The problem with having a classic managed account is that the investor gets neither an NAV, nor an audit because there are no expenses going through the account as such. That’s why the fund structure format is growing in popularity with private platform providers.
Whilst the main appeal of customisation and outsourcing the infrastructure to a platform is appealing, de Lavenere Lussan urges caution.
“We get sent requests by investors to deconstruct some of the top platforms. Do you really get a better deal by using independent platforms? You get better disclosure but do you really get better cost benefits?
“What clients want when building customised solutions is trust, security, and sound operations. They want to see a top custodian in place, who ideally also works on the administration side for better cost efficiencies. You have to take your time to study what you’re buying. You’ve got to do your due diligence when using managed accounts, and decide on whether it’s best to use the classic account structure with a bank, which means no full reporting or NAV, or use a fund structure. I think a lot of clients are lured in by a false sense of comfort, essentially through marketing and not through an understanding of a platform’s operations,” opines de Lavenere Lussan.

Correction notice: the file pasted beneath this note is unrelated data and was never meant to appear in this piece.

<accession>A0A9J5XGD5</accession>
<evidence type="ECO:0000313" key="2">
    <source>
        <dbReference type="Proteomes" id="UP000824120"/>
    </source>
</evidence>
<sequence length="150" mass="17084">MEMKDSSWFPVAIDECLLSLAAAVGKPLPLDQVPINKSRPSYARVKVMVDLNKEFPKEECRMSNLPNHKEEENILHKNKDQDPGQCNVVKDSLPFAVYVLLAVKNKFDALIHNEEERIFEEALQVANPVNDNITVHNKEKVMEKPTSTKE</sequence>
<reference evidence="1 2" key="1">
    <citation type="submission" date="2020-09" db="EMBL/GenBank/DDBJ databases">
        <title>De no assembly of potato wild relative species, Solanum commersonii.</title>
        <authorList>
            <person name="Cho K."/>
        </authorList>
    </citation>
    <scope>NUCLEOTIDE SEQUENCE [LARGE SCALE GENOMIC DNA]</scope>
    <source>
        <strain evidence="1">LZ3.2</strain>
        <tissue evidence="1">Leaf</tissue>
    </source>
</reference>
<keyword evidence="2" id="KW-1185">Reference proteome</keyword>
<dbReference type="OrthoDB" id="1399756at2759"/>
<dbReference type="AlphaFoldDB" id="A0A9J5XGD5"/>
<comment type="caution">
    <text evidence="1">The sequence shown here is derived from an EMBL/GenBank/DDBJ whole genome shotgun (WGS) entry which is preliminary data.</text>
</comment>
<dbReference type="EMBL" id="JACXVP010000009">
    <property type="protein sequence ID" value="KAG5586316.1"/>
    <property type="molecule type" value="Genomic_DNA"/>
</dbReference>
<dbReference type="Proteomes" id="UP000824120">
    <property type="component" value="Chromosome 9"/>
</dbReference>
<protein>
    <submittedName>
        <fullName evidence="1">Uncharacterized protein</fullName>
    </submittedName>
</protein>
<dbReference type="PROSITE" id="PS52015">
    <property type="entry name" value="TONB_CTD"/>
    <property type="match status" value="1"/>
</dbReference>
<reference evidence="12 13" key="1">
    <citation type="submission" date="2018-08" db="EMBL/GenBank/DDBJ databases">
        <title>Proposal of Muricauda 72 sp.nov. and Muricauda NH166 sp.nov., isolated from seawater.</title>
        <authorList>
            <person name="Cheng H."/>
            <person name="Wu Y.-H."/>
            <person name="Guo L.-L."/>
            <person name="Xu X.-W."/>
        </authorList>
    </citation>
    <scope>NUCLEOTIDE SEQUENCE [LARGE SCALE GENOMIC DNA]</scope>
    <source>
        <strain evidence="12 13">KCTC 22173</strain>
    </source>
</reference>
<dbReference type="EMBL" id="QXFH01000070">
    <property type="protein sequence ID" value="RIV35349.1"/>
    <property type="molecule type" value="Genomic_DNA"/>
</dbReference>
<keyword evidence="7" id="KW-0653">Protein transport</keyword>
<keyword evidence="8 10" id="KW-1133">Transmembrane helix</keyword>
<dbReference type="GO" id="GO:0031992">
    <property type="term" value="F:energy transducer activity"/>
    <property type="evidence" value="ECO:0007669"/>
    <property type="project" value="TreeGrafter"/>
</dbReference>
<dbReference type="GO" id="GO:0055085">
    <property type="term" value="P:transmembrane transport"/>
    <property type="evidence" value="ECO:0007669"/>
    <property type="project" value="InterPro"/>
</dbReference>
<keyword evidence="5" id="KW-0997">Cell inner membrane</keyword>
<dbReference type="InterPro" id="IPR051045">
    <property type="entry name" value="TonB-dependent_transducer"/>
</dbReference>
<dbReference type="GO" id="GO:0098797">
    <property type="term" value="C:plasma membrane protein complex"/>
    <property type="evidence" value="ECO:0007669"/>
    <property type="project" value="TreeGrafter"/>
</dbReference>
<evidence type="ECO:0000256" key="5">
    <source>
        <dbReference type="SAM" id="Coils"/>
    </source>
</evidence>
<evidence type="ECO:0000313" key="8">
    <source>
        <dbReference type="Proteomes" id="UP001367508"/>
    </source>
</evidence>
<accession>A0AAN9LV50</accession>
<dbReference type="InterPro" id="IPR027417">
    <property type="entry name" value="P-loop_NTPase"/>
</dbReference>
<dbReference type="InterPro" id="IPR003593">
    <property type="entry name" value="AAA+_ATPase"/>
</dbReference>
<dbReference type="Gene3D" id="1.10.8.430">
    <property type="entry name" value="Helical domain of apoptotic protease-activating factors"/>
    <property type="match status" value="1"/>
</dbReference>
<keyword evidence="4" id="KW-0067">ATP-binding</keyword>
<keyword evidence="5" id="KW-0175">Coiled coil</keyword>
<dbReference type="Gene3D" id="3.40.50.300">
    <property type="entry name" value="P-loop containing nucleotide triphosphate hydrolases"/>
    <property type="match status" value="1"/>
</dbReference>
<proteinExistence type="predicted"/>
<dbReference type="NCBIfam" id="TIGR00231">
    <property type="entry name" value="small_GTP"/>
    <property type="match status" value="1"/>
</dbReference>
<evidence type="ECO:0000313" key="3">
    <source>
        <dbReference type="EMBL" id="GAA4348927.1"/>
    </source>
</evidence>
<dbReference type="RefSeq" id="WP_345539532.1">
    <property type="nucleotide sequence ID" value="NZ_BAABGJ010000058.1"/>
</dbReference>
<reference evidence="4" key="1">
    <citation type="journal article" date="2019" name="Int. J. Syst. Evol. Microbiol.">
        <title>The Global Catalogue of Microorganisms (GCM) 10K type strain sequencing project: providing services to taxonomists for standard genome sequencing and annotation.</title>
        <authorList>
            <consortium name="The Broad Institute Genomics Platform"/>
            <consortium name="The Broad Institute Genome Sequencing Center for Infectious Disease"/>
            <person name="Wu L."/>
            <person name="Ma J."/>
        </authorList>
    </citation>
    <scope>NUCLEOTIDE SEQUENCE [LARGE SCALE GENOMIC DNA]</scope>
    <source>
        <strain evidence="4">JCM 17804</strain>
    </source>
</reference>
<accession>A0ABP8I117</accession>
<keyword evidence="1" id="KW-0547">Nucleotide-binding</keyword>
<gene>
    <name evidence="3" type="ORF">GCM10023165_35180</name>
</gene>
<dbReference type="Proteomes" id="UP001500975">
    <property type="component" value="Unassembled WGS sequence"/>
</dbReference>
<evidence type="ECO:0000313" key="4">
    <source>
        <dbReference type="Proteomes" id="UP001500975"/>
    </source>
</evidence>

Michael Hart, a veteran of Aberdeen Asset Management, has just joined Amundi’s alternative asset unit as deputy CEO and global head of business development. Discussing the drivers surrounding customisation, Hart notes that as investors generally allocate to more than one hedge fund they are using managed accounts as a toolbox to get an optimal allocation.
This, says Hart, gives the following benefits: